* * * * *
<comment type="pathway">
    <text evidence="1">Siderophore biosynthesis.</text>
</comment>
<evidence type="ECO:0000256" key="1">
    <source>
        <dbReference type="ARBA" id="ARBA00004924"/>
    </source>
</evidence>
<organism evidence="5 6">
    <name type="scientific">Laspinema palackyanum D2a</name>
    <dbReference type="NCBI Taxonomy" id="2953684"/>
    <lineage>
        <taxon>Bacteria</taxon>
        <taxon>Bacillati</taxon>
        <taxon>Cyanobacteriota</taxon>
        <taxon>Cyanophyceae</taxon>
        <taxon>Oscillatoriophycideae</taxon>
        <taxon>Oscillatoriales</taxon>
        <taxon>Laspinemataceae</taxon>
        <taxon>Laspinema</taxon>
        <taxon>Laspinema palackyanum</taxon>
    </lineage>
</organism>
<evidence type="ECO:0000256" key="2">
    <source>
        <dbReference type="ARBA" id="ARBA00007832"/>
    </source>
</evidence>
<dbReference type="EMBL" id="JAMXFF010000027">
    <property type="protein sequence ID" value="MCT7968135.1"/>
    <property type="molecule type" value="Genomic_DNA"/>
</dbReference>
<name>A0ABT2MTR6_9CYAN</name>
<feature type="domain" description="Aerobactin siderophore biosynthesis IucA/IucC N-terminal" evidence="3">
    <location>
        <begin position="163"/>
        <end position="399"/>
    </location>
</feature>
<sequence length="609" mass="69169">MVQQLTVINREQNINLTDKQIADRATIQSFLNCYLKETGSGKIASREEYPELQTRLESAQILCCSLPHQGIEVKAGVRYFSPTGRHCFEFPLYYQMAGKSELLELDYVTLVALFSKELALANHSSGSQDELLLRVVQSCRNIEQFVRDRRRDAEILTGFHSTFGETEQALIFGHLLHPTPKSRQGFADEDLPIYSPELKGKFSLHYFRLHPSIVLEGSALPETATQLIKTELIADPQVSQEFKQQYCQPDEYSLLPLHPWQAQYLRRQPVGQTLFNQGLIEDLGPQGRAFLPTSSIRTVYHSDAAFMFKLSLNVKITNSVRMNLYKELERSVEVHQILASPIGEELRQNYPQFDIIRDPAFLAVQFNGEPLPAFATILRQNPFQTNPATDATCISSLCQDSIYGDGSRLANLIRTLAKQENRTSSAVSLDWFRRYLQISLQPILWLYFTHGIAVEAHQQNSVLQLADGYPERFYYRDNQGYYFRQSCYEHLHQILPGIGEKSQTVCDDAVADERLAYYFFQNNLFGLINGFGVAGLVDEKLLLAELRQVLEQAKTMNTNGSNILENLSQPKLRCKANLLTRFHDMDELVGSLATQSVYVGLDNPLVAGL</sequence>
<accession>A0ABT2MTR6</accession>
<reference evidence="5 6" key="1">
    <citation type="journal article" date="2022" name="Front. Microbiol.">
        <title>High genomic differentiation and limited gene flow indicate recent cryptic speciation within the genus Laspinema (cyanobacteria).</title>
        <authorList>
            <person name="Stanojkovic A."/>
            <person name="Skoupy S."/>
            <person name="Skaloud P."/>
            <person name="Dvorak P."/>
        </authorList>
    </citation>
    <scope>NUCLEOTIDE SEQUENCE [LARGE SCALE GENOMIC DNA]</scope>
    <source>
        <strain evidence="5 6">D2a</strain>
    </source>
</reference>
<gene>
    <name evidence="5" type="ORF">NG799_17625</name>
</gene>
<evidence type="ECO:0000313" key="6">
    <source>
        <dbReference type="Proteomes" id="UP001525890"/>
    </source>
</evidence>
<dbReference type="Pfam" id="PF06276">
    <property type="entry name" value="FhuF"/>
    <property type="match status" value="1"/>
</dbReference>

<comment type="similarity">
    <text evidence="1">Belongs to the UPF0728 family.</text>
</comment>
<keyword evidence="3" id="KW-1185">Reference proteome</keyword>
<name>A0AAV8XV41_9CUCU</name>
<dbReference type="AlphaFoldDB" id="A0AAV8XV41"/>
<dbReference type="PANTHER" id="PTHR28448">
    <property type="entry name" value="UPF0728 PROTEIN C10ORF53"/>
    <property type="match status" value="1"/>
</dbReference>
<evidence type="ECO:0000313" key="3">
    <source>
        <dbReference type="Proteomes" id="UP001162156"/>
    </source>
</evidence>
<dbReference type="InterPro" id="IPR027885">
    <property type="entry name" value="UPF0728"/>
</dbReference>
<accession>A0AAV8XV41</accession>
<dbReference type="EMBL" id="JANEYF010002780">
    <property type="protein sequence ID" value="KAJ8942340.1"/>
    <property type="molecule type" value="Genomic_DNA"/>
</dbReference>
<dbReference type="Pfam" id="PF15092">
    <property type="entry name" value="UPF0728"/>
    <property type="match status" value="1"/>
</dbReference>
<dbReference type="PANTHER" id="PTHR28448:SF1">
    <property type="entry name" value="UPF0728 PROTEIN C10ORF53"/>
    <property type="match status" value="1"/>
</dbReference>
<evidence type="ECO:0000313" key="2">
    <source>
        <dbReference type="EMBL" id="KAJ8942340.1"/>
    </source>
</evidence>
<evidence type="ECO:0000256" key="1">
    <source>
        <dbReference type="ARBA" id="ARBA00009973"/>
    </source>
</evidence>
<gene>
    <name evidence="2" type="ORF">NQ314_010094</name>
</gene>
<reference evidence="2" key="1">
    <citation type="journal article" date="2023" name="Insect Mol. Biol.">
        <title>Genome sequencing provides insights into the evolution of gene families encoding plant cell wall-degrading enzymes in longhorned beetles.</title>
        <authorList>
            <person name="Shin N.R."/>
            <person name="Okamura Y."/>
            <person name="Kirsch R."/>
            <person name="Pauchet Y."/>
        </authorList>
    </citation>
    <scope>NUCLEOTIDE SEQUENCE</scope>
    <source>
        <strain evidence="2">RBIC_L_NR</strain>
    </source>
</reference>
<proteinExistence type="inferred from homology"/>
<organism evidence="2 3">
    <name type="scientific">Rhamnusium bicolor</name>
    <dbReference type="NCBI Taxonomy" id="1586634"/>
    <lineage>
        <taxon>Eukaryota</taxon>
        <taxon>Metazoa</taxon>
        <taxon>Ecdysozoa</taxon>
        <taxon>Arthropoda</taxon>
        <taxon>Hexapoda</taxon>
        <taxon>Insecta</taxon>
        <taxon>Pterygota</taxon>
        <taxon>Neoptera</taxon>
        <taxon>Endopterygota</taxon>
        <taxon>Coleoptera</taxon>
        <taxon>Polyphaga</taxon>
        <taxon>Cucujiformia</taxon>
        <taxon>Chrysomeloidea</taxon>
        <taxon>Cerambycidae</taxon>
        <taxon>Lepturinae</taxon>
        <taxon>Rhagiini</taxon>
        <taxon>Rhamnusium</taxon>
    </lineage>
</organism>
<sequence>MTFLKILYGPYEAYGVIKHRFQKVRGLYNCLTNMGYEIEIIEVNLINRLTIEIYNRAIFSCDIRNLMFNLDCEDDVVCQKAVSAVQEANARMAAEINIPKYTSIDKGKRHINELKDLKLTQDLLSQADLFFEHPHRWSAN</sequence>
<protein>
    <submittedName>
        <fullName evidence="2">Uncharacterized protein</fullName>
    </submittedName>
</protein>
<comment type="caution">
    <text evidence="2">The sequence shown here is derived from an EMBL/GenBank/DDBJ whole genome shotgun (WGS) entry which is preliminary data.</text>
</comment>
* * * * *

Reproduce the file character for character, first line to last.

<comment type="pathway">
    <text evidence="1">Siderophore biosynthesis.</text>
</comment>
<evidence type="ECO:0000256" key="1">
    <source>
        <dbReference type="ARBA" id="ARBA00004924"/>
    </source>
</evidence>
<organism evidence="5 6">
    <name type="scientific">Laspinema palackyanum D2a</name>
    <dbReference type="NCBI Taxonomy" id="2953684"/>
    <lineage>
        <taxon>Bacteria</taxon>
        <taxon>Bacillati</taxon>
        <taxon>Cyanobacteriota</taxon>
        <taxon>Cyanophyceae</taxon>
        <taxon>Oscillatoriophycideae</taxon>
        <taxon>Oscillatoriales</taxon>
        <taxon>Laspinemataceae</taxon>
        <taxon>Laspinema</taxon>
        <taxon>Laspinema palackyanum</taxon>
    </lineage>
</organism>
<evidence type="ECO:0000256" key="2">
    <source>
        <dbReference type="ARBA" id="ARBA00007832"/>
    </source>
</evidence>
<dbReference type="EMBL" id="JAMXFF010000027">
    <property type="protein sequence ID" value="MCT7968135.1"/>
    <property type="molecule type" value="Genomic_DNA"/>
</dbReference>
<name>A0ABT2MTR6_9CYAN</name>
<feature type="domain" description="Aerobactin siderophore biosynthesis IucA/IucC N-terminal" evidence="3">
    <location>
        <begin position="163"/>
        <end position="399"/>
    </location>
</feature>
<sequence length="609" mass="69169">MVQQLTVINREQNINLTDKQIADRATIQSFLNCYLKETGSGKIASREEYPELQTRLESAQILCCSLPHQGIEVKAGVRYFSPTGRHCFEFPLYYQMAGKSELLELDYVTLVALFSKELALANHSSGSQDELLLRVVQSCRNIEQFVRDRRRDAEILTGFHSTFGETEQALIFGHLLHPTPKSRQGFADEDLPIYSPELKGKFSLHYFRLHPSIVLEGSALPETATQLIKTELIADPQVSQEFKQQYCQPDEYSLLPLHPWQAQYLRRQPVGQTLFNQGLIEDLGPQGRAFLPTSSIRTVYHSDAAFMFKLSLNVKITNSVRMNLYKELERSVEVHQILASPIGEELRQNYPQFDIIRDPAFLAVQFNGEPLPAFATILRQNPFQTNPATDATCISSLCQDSIYGDGSRLANLIRTLAKQENRTSSAVSLDWFRRYLQISLQPILWLYFTHGIAVEAHQQNSVLQLADGYPERFYYRDNQGYYFRQSCYEHLHQILPGIGEKSQTVCDDAVADERLAYYFFQNNLFGLINGFGVAGLVDEKLLLAELRQVLEQAKTMNTNGSNILENLSQPKLRCKANLLTRFHDMDELVGSLATQSVYVGLDNPLVAGL</sequence>
<accession>A0ABT2MTR6</accession>
<reference evidence="5 6" key="1">
    <citation type="journal article" date="2022" name="Front. Microbiol.">
        <title>High genomic differentiation and limited gene flow indicate recent cryptic speciation within the genus Laspinema (cyanobacteria).</title>
        <authorList>
            <person name="Stanojkovic A."/>
            <person name="Skoupy S."/>
            <person name="Skaloud P."/>
            <person name="Dvorak P."/>
        </authorList>
    </citation>
    <scope>NUCLEOTIDE SEQUENCE [LARGE SCALE GENOMIC DNA]</scope>
    <source>
        <strain evidence="5 6">D2a</strain>
    </source>
</reference>
<gene>
    <name evidence="5" type="ORF">NG799_17625</name>
</gene>
<evidence type="ECO:0000313" key="6">
    <source>
        <dbReference type="Proteomes" id="UP001525890"/>
    </source>
</evidence>
<dbReference type="Pfam" id="PF06276">
    <property type="entry name" value="FhuF"/>
    <property type="match status" value="1"/>
</dbReference>

<comment type="similarity">
    <text evidence="1">Belongs to the UPF0728 family.</text>
</comment>
<keyword evidence="3" id="KW-1185">Reference proteome</keyword>
<name>A0AAV8XV41_9CUCU</name>
<dbReference type="AlphaFoldDB" id="A0AAV8XV41"/>
<dbReference type="PANTHER" id="PTHR28448">
    <property type="entry name" value="UPF0728 PROTEIN C10ORF53"/>
    <property type="match status" value="1"/>
</dbReference>
<evidence type="ECO:0000313" key="3">
    <source>
        <dbReference type="Proteomes" id="UP001162156"/>
    </source>
</evidence>
<dbReference type="InterPro" id="IPR027885">
    <property type="entry name" value="UPF0728"/>
</dbReference>
<accession>A0AAV8XV41</accession>
<dbReference type="EMBL" id="JANEYF010002780">
    <property type="protein sequence ID" value="KAJ8942340.1"/>
    <property type="molecule type" value="Genomic_DNA"/>
</dbReference>
<dbReference type="Pfam" id="PF15092">
    <property type="entry name" value="UPF0728"/>
    <property type="match status" value="1"/>
</dbReference>
<dbReference type="PANTHER" id="PTHR28448:SF1">
    <property type="entry name" value="UPF0728 PROTEIN C10ORF53"/>
    <property type="match status" value="1"/>
</dbReference>
<evidence type="ECO:0000313" key="2">
    <source>
        <dbReference type="EMBL" id="KAJ8942340.1"/>
    </source>
</evidence>
<evidence type="ECO:0000256" key="1">
    <source>
        <dbReference type="ARBA" id="ARBA00009973"/>
    </source>
</evidence>
<gene>
    <name evidence="2" type="ORF">NQ314_010094</name>
</gene>
<reference evidence="2" key="1">
    <citation type="journal article" date="2023" name="Insect Mol. Biol.">
        <title>Genome sequencing provides insights into the evolution of gene families encoding plant cell wall-degrading enzymes in longhorned beetles.</title>
        <authorList>
            <person name="Shin N.R."/>
            <person name="Okamura Y."/>
            <person name="Kirsch R."/>
            <person name="Pauchet Y."/>
        </authorList>
    </citation>
    <scope>NUCLEOTIDE SEQUENCE</scope>
    <source>
        <strain evidence="2">RBIC_L_NR</strain>
    </source>
</reference>
<proteinExistence type="inferred from homology"/>
<organism evidence="2 3">
    <name type="scientific">Rhamnusium bicolor</name>
    <dbReference type="NCBI Taxonomy" id="1586634"/>
    <lineage>
        <taxon>Eukaryota</taxon>
        <taxon>Metazoa</taxon>
        <taxon>Ecdysozoa</taxon>
        <taxon>Arthropoda</taxon>
        <taxon>Hexapoda</taxon>
        <taxon>Insecta</taxon>
        <taxon>Pterygota</taxon>
        <taxon>Neoptera</taxon>
        <taxon>Endopterygota</taxon>
        <taxon>Coleoptera</taxon>
        <taxon>Polyphaga</taxon>
        <taxon>Cucujiformia</taxon>
        <taxon>Chrysomeloidea</taxon>
        <taxon>Cerambycidae</taxon>
        <taxon>Lepturinae</taxon>
        <taxon>Rhagiini</taxon>
        <taxon>Rhamnusium</taxon>
    </lineage>
</organism>
<sequence>MTFLKILYGPYEAYGVIKHRFQKVRGLYNCLTNMGYEIEIIEVNLINRLTIEIYNRAIFSCDIRNLMFNLDCEDDVVCQKAVSAVQEANARMAAEINIPKYTSIDKGKRHINELKDLKLTQDLLSQADLFFEHPHRWSAN</sequence>
<protein>
    <submittedName>
        <fullName evidence="2">Uncharacterized protein</fullName>
    </submittedName>
</protein>
<comment type="caution">
    <text evidence="2">The sequence shown here is derived from an EMBL/GenBank/DDBJ whole genome shotgun (WGS) entry which is preliminary data.</text>
</comment>